[quote=carter8]I believe there are traditions handed down, and I don’t believe in sola scriptura. I am at a stand still. Many Catholics take communion without “discernment”. I know quite a few myself. I think the succession of Popes is clouded do to many persecutions that occured. That is where I have trouble with Apostolic succession. I have read the early Church fathers writings. Maybe I need to read them again, but nothing hit me upside the head the first time. I think what got me interested in the Church in the first place was that there was some order to things and sola scriptura was not the rule. Sacraments? I don’t think they are neccessary for salvation. I think they should be called mysteries and that there could be many more. I think if we forgive we shall be forgiven. I believe that the Lord’s prayer sums a lot up. I think if we truly repent then we are forgiven. Now I don’t believe in once saved always saved; one must truly repent. Many times I went to confession and quite frankly there was nothing that was filling me with conviction that I had to confess, nor did I feel any better saying the rosary or doing Eucharistic adoration as penance. I don’t feel guilty when I don’t go to Church. I am truly at a crossroads trying to find the right direction. God draws straight with crooked lines.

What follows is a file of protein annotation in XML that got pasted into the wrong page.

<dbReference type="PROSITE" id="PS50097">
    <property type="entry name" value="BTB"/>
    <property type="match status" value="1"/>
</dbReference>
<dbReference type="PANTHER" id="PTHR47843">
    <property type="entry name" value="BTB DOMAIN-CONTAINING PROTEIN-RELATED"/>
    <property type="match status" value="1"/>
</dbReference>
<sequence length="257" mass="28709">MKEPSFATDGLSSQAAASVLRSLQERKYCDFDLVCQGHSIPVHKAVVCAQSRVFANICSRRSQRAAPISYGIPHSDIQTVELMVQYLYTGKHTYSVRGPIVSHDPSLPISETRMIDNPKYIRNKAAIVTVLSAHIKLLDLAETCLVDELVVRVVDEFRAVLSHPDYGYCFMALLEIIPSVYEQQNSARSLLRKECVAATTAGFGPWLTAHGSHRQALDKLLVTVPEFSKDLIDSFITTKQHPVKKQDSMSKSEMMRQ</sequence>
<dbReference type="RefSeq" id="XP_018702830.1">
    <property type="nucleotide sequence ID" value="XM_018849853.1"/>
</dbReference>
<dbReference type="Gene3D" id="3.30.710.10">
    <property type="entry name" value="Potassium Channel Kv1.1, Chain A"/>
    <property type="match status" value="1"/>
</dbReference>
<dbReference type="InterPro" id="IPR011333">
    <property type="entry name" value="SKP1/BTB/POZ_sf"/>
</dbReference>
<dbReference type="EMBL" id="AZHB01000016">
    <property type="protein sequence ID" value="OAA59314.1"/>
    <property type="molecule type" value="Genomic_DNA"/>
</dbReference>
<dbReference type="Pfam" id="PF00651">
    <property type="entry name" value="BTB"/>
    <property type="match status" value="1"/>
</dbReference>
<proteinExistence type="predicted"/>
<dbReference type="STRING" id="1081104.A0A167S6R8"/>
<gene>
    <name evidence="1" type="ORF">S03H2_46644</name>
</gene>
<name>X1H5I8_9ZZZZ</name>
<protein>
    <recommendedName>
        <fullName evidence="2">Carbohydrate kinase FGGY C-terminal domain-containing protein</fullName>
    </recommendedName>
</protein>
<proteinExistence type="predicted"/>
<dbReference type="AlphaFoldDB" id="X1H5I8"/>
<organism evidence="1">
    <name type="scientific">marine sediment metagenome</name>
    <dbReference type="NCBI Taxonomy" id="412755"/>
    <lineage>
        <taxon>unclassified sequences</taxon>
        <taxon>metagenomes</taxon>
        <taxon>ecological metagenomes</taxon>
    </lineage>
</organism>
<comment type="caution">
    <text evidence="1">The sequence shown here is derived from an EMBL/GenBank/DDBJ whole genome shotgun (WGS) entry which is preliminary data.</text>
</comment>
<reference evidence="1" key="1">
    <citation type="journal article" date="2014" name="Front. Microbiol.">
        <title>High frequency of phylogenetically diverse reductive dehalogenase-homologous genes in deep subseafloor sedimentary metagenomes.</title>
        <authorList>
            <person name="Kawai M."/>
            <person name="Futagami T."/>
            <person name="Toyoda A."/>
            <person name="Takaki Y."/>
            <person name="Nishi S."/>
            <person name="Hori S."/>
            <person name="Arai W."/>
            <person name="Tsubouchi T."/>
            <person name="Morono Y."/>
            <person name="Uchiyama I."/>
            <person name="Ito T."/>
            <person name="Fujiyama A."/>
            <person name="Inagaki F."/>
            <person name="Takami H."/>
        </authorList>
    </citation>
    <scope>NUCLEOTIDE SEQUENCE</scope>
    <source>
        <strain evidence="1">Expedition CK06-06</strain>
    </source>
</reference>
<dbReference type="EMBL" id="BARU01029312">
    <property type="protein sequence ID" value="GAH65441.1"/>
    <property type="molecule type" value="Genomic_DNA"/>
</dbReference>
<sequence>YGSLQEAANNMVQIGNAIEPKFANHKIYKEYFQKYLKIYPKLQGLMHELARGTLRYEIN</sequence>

[/quote]

Sometimes we don’t necessarily *feel *a certain way to receive a sacrament. We have confusing times and dry times that we seem like we are just going through the motions. There are times mass is boring and we daydream. That doesn’t mean we are not celebrating the Real Presence of Christ in the Eucharist or receiving Absolution in the sacrament of Reconcilliation.